Collectively, they have sold hundreds of thousands of copies.
Major publishing companies issued all of these volumes, and in every case I was paid an advance against royalties.
I just want you to know I'm the real-deal, a working writer who takes a professional view of his craft.
But I'm also here to tell you that I started out very modestly, and you can do the same, and still succeed.
In fact, you probably don't have another choice, unless you're a major public figure whose autobiography will be snapped up by a panting publisher and an eager public the instant they hear about it.
Here are some tips that spring from my own, successful experience: (1)Don't write your first book-speak it to "live" audiences.
For years, I have conducted seminars across the country in my topical areas: sales, customer service, consulting, and management, before sitting down to write a word.
This helped me to test my material before people, whose feedback in the form of laughter, applause, and even sighs and groans helped me to shape and to reshape my material.
Without knowing it, my books were taking form in my unconscious, making it a breeze to actually compose them when I got around to it.
(2)Next, speak your book into an audio or video program.
Does your audience consist of readers, viewers, or listeners? You may find that your profits are not in book publishing at all, but are in audios and videos.
I self-publish audio and video programs derived from my public and onsite seminars and sell them to participants and others, at a healthy price, commanding as much as $495.
00 per program.
Each tape in a series typically translates into a book chapter.
By selling audios and videos you'll be establishing a track record of success that will be influential in proving there is a market for your book, on the same topic.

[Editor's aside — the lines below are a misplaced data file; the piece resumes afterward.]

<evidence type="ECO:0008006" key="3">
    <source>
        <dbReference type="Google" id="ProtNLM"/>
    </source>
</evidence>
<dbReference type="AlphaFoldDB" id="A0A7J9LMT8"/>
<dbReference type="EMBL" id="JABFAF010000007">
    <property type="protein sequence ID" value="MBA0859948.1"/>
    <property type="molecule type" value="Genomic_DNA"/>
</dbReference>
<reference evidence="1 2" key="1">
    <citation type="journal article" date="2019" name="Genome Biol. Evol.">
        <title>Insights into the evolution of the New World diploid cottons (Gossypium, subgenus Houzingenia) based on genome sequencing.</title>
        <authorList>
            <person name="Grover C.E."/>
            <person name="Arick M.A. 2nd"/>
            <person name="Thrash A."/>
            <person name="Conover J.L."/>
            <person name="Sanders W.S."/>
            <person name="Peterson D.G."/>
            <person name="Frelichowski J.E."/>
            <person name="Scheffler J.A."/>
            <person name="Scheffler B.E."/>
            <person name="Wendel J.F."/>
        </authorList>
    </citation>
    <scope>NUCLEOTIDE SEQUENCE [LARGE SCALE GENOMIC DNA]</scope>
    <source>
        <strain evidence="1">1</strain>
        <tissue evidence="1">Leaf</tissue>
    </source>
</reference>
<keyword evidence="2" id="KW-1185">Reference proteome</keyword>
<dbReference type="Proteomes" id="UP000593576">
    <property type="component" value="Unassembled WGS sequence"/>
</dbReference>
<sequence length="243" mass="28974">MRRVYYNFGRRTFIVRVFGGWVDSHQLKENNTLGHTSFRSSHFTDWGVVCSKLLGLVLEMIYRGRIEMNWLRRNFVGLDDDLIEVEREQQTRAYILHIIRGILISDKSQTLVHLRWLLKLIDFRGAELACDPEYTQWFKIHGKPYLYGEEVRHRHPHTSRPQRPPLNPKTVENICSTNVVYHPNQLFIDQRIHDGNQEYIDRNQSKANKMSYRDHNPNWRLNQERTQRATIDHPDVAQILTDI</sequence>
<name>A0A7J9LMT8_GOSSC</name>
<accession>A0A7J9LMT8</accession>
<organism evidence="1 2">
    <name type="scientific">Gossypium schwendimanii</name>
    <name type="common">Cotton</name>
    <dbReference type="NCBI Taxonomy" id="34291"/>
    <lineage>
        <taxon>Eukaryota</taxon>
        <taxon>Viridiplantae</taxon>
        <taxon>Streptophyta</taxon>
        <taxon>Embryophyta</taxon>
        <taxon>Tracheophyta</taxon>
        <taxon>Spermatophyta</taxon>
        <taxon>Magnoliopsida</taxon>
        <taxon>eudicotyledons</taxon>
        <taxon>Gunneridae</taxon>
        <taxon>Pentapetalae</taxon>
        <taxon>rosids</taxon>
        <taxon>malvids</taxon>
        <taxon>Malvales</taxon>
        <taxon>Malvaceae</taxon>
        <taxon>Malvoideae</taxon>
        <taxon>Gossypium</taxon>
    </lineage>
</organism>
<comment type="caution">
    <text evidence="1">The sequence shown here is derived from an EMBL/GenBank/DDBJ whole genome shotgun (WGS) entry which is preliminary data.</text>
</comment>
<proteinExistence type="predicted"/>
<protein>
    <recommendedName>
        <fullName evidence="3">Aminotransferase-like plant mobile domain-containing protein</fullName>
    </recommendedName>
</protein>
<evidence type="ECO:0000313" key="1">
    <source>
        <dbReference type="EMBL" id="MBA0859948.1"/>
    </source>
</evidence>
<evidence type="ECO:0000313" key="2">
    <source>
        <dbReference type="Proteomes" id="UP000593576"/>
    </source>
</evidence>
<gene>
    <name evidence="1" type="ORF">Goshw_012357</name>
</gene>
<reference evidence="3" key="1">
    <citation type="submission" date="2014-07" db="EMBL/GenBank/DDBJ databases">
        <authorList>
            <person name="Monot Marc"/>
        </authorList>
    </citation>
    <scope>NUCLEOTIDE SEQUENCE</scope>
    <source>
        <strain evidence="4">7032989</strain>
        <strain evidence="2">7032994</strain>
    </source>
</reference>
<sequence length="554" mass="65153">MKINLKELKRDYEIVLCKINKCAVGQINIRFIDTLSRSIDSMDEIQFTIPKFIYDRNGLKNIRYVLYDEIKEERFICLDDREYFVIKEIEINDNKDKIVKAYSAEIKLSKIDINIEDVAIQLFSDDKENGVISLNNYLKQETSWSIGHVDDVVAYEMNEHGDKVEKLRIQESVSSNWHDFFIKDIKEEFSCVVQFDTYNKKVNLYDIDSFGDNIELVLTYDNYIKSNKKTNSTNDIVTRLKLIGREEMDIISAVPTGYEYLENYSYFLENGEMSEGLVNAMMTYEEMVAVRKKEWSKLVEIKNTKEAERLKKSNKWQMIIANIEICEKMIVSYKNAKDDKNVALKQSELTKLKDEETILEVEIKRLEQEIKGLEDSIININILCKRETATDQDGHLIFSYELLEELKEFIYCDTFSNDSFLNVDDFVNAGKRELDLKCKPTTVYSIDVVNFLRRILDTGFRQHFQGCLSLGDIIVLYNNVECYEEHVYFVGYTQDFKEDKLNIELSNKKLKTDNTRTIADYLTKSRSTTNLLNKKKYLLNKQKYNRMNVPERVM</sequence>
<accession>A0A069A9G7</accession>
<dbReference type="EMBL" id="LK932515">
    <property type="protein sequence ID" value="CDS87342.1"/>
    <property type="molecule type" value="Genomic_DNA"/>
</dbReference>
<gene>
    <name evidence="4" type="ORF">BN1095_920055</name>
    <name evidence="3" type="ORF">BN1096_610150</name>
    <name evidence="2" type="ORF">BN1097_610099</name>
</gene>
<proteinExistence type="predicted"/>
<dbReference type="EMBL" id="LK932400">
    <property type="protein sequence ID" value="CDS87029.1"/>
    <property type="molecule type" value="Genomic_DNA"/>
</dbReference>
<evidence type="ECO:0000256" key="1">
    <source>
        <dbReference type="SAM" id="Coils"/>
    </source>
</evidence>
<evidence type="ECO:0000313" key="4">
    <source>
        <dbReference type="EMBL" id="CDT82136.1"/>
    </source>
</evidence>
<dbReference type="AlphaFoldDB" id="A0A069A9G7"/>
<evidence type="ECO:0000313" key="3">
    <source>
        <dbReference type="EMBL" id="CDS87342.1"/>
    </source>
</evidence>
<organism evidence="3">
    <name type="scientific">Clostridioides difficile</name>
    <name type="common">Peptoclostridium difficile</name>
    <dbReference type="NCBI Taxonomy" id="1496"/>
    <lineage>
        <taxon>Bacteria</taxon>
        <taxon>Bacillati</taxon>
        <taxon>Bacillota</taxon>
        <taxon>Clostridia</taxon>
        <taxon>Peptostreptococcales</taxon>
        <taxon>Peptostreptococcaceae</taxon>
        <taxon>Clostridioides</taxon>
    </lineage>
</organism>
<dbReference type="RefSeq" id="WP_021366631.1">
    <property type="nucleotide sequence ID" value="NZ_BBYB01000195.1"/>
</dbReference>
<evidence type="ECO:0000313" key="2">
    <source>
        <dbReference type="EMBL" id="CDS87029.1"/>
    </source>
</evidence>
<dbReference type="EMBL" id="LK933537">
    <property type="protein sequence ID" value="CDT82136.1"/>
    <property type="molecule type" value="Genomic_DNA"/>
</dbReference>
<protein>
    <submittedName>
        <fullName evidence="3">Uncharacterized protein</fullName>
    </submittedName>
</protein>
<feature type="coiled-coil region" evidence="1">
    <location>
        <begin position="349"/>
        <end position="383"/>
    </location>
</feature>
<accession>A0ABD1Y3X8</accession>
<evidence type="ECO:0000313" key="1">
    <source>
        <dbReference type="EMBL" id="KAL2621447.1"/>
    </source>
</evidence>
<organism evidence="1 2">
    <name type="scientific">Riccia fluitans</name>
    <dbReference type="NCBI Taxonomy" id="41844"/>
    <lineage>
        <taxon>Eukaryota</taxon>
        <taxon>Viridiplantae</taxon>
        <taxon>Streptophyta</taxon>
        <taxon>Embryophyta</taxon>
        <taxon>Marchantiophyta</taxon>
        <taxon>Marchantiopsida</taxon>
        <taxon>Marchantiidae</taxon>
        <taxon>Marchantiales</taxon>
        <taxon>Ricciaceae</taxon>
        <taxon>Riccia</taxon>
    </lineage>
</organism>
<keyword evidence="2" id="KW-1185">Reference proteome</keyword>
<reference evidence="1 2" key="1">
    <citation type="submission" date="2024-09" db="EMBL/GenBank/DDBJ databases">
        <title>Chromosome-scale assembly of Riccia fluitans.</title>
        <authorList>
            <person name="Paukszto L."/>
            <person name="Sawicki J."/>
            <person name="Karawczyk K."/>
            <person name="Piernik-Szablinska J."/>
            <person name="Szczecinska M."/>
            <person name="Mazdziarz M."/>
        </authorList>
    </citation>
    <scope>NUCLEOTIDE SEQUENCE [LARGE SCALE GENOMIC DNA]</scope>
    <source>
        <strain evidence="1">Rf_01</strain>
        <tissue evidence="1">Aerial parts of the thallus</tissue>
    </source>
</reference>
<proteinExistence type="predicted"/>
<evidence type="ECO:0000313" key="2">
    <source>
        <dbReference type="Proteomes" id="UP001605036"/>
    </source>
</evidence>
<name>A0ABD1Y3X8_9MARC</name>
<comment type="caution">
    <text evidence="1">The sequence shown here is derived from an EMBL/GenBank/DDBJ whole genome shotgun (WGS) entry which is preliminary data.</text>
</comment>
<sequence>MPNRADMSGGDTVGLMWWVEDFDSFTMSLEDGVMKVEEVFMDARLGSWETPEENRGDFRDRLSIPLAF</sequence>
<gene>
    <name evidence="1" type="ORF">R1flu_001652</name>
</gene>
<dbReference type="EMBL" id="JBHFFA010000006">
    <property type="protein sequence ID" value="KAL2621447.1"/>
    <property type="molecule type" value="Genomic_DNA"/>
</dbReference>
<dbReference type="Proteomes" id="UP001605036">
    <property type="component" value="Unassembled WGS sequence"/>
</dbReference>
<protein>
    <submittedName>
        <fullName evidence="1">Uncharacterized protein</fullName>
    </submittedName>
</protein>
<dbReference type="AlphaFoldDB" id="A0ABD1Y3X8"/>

Editors will want to know this before committing to your project.
Of course, you can partner with other audio and video publishers, as I have with Nightingale-Conant, producer of my recent program: "The Law of Large Numbers: How To Make Success Inevitable.
" (3)Simultaneously, or alternatively, write and inexpensively publish outlines and workbooks in your subject areas.
Sell them to your seminar attendees separately, or bundle them into the price of the event.
Use Kinko's or your local print shop and duplicate only the number you're sure you can use at a given time.
Keep track of the number of copies you sell and distribute.
Again, you'll be establishing a record of your success.
(4)Talk your book into a readily available voice recognition software program.
This will yield a rough draft that you, a co-author, or private editor can polish.
Talking a book assures that it will be more conversational, which will make it more enjoyable to read.
Your audience will tell you, as they've told me, "I feel that I know you!" You can't expect to be a best-selling author overnight, but if you follow these tips, you can still get there quite quickly, profiting very nicely along the way.